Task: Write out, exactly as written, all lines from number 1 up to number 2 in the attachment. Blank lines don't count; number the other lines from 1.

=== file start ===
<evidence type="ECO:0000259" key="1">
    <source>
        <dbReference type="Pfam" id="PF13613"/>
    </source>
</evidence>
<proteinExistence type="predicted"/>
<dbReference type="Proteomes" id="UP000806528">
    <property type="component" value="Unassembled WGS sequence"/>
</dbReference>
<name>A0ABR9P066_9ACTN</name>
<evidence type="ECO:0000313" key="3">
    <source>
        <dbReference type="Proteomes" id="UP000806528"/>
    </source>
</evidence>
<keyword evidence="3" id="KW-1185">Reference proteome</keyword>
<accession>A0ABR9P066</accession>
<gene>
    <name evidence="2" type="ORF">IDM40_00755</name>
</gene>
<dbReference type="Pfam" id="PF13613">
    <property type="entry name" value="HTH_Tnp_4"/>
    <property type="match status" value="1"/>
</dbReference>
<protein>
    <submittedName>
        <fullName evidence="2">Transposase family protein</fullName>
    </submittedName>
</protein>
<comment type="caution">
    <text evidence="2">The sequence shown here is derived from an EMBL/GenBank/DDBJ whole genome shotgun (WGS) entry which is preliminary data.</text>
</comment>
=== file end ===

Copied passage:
<evidence type="ECO:0000259" key="1">
    <source>